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README.md

Crash Data Explorer for Vision Zero

The ambitious goal of Vision Zero initiatives to eliminate fatalities and severe injuries requires new and openly accessible tools that can be shared and used by communities, agencies, and activists alike. Crash Data Explorer for Vision Zero is an open source analysis and engagement tool for pedestrian and bike safety. It is a client-side javascript web application leveraging Leaflet, Chart.js, and CitySDK. Its main requirement is for crash and boundary data to be converted into specified GeoJSON formats. Sample Python scripts which do this for Columbus Ohio’s crash data and geographies are provided with the source code.

Data Requirements

To run an instance of Crash Data Explore you need to have access to crash data and the geographic boundaries of communities for your locality. For each of these, there are several variables that are required in order for Crash Data Explorer to be functional.

For your locality's crash dataset, the following variables are required for each crash:

  • Year
  • Severity
  • Latitude
  • Longitude

For your locality's communities dataset, the following variables are required for each community:

  • Unique ID
  • Area Name
  • Polygon coordinates

If you don't have access to these sorts of datasets about your community, you may need to seek partnerships such as with a local university, and/or advoate for open data before you can create an instance of Crash Data Explorer.

Environment Requirements

Web Application

As a client-side javascript application, the Crash Data Explorer web application located in webapp/ has no requirements beyond basic web server funtionality.

Utility Python Scripts

The Python scripts that are provided in util/ as an example of how to convert data into a GeoJSON format, require a Python environment with GeoPandas installed. However, these Python scripts do not need to be loaded onto a server and can simply be run in a local Python enviroment such as through an IDE.

Installing the Columbus Ohio Example

The Columbus Ohio example simply needs to be provided with a Census API Key and uploaded to a webserver to complete setup. You should first edit webapp/js/config.js to add a valid US Census API key. Information on where to acquire the key is provided in the code comments. Then just upload all items in the webapp/ folder to a webserver and you will see the fully-functional example when you load index.html in a webbrowser.

Creating a version for another locaity

The "heavy lift" of creating a Crash Data Explorer for a different locality is converting crash and community boundary data for your locality into the GeoJSON formats required by Crash Data Explorer. Because data differs between states or localities it is not possible to provide a universal script for converting data, however example scripts are provided for Columbus Ohio. Yet as such, some ability with Python and Geopandas is required. Ultimately, your data must be converted into the following three .js files to be located in webapp/data/, which each defining a GeoJSON object that is used by Crash Data Explorer.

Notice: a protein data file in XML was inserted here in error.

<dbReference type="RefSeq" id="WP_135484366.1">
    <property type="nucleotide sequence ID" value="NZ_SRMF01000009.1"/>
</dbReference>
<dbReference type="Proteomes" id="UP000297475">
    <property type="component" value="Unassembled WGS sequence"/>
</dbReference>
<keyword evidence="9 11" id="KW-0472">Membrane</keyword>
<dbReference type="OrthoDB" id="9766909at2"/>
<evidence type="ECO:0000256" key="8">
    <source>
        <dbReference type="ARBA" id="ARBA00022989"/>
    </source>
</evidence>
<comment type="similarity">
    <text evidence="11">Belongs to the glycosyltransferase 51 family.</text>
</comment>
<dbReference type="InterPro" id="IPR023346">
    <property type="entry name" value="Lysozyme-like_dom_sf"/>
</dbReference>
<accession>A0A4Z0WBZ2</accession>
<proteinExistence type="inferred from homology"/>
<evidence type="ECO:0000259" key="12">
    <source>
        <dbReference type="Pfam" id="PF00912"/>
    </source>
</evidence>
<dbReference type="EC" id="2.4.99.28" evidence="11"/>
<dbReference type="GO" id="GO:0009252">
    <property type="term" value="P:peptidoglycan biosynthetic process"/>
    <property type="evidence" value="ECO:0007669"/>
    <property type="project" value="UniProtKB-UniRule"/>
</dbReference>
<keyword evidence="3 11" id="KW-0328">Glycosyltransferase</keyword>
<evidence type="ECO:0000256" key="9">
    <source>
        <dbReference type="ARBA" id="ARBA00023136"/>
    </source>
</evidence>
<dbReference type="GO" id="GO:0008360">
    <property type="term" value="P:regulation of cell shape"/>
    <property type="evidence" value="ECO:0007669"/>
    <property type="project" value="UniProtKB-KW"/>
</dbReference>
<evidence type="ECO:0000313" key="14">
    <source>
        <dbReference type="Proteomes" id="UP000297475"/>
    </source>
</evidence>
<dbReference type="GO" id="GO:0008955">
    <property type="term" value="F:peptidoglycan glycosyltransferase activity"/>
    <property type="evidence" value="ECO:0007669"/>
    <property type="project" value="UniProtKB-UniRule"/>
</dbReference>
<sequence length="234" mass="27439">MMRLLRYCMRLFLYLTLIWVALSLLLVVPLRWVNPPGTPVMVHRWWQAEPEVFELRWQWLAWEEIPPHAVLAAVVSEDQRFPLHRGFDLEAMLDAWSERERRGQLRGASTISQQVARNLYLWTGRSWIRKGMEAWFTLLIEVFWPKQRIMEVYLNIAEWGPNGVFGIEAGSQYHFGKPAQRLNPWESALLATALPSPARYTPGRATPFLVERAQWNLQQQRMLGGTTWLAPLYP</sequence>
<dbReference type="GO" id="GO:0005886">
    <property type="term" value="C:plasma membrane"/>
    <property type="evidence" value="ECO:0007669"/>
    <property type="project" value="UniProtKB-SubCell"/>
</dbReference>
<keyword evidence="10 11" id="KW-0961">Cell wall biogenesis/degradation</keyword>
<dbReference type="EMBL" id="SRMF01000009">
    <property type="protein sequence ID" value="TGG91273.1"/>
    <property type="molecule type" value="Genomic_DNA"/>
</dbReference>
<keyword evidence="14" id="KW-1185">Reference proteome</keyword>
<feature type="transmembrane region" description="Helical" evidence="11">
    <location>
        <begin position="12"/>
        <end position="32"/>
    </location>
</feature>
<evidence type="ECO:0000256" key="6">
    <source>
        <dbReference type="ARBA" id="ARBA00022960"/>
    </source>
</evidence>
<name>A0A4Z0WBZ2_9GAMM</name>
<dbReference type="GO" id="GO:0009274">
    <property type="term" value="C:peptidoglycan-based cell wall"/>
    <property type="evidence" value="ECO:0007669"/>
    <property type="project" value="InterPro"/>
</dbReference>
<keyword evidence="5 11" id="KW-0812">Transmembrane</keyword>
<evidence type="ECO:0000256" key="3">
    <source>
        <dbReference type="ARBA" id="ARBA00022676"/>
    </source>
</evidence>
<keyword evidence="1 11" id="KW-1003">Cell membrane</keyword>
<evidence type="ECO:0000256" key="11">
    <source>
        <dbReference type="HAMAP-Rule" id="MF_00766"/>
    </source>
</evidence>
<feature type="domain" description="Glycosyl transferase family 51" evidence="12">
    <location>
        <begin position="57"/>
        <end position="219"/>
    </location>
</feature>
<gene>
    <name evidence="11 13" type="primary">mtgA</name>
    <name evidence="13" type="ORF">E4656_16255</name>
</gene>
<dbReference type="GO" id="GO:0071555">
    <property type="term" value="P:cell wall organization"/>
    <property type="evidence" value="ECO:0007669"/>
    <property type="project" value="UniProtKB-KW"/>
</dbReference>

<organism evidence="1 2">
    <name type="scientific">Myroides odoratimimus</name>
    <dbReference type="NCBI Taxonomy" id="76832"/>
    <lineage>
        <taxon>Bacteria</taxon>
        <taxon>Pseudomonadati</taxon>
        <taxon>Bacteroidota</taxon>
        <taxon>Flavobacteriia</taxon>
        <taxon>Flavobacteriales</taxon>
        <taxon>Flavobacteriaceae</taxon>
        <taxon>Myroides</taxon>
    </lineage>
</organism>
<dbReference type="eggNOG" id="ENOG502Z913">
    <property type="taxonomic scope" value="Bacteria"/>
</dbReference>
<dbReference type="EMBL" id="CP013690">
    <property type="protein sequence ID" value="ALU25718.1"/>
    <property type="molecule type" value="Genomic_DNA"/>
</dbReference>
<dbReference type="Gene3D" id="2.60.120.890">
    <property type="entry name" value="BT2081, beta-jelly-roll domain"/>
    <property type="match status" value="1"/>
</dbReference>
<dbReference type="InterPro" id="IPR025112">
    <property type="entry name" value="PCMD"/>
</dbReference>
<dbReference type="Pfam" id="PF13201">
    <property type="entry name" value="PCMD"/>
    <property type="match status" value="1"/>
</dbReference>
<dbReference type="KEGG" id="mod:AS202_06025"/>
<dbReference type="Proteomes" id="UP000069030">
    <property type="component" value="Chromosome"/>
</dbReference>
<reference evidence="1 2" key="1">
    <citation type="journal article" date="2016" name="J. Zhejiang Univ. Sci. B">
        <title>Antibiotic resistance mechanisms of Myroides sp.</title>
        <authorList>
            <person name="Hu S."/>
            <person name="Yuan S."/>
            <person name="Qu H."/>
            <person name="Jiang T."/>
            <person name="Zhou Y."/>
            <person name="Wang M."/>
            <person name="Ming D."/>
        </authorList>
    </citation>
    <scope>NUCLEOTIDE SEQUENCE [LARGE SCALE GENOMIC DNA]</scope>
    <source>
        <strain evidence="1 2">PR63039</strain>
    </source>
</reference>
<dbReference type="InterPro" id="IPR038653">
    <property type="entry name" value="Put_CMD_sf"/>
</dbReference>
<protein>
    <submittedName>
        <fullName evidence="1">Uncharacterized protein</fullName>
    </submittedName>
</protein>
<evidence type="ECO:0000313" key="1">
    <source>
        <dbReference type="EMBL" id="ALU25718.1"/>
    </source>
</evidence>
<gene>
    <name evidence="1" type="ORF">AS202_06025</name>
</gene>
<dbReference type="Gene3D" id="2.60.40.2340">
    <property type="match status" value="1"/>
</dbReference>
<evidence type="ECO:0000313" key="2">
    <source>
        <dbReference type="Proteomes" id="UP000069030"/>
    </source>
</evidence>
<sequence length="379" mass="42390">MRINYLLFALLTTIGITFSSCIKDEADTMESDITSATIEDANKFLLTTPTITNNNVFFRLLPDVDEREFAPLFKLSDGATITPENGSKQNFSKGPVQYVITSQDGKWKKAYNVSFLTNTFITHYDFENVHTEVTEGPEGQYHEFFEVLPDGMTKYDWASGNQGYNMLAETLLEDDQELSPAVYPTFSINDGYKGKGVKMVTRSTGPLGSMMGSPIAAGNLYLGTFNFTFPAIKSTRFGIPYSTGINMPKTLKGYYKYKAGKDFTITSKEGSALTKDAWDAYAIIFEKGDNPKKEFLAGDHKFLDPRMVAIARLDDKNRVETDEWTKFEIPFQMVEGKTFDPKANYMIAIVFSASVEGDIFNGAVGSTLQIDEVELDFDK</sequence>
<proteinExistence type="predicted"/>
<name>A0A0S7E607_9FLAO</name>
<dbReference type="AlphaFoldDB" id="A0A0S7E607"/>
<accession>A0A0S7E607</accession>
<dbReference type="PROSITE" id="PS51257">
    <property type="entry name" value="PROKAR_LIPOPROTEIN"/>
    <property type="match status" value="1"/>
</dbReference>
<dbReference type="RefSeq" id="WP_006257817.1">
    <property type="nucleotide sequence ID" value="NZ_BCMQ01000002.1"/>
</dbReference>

• cde_ped.js: Contains GeoJSON points and properties for pedestrian crashes
  • cde_bike.js: Contains GeoJSON points and properties for bike crashes
  • cde_comms.js: Contains GeoJSON polygons of communities for comparisons

Your raw crash data is likely to be in a CSV format. The example script which is used for Columbus Ohio crash data is util/convertrawcrashdata_example.py. The basic purpose of this file is to rename variables to those expected by Crash Data Explorer, and then to export the required two GeoJSON object files.

Your raw boundaries data is likely to be in shapefile format. The example script which is used for Columbus Ohio boundaries data is util/mergecommunityboundaries_example.py. It is expected that you will need to merge multiple shapefiles to allow for inner-city neighborhoods and suburban municipalities to be compared, however this of course depends greatly on the political geography of your locality. The basic purpose of this file is to merge two shapefiles, and then to export the required GeoJSON object.

After the three required data files are in place. The final step is to edit the js/config.js according to the comments in that code.

Built With

Authors

  • Jonathan Stiles - Initial work - Jezras

License

This project is licensed under the GNU General Public License v3.0 - see the LICENSE.md file for details

Acknowledgments

Crash Data Explorer for Vision Zero is made possible in part thanks to the support and/or encouragement of the following:

  • The Ohio State University
  • The STEAM Factory
  • The Center for Urban and Regional Analysis
  • The Ohio Department of Transportation
  • The City of Columbus
  • The Mid-Ohio Regional Planning Commision

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An online analysis and engagement tool for urban pedestrian and bike safety to support Vision Zero initiatives

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